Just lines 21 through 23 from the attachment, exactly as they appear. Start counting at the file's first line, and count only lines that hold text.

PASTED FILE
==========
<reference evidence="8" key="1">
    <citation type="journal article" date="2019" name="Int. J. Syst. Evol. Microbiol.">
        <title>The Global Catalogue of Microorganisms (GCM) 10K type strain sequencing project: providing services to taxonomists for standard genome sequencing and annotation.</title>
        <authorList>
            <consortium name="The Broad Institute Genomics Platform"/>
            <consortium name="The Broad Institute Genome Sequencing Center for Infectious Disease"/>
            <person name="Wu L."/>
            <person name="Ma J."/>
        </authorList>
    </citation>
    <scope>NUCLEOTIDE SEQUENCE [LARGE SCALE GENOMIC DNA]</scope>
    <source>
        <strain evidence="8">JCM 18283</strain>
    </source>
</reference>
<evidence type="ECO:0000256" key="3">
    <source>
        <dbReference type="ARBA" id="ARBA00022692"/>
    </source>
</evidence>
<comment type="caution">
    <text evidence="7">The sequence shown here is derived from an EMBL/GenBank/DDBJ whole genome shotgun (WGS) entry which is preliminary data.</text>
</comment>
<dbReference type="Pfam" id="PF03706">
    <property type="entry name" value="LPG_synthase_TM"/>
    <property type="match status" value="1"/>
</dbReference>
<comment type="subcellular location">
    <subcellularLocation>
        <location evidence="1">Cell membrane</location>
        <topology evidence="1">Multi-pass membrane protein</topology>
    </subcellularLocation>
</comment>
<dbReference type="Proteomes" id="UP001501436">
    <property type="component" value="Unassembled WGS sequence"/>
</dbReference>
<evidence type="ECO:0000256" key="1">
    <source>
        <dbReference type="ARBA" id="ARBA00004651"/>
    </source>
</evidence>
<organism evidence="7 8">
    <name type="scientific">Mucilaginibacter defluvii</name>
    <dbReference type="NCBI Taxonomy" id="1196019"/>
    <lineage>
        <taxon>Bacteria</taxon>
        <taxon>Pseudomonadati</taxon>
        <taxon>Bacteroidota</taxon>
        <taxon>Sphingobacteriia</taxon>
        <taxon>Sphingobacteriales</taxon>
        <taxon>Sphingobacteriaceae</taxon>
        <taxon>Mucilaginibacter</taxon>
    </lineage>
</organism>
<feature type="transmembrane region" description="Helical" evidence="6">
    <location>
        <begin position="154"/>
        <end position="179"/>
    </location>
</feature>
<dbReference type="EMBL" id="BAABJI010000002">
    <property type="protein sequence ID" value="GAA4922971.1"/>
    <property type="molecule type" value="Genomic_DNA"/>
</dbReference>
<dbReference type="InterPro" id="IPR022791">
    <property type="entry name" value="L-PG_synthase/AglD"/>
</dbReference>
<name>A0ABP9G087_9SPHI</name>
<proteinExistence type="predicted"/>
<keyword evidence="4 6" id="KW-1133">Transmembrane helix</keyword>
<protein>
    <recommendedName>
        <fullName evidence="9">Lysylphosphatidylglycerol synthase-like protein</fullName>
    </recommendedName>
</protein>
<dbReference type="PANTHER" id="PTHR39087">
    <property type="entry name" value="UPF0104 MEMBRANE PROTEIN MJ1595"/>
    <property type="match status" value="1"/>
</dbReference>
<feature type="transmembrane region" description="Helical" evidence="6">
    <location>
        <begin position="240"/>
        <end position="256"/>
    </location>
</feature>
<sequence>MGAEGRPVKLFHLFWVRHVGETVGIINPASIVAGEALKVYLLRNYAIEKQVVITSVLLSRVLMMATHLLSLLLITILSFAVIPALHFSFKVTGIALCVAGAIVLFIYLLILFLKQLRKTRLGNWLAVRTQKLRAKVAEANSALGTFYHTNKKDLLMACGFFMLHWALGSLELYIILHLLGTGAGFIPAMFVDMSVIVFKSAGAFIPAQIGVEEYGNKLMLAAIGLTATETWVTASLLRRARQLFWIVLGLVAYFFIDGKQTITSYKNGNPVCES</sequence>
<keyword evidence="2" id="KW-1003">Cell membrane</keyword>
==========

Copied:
<comment type="caution">
    <text evidence="7">The sequence shown here is derived from an EMBL/GenBank/DDBJ whole genome shotgun (WGS) entry which is preliminary data.</text>
</comment>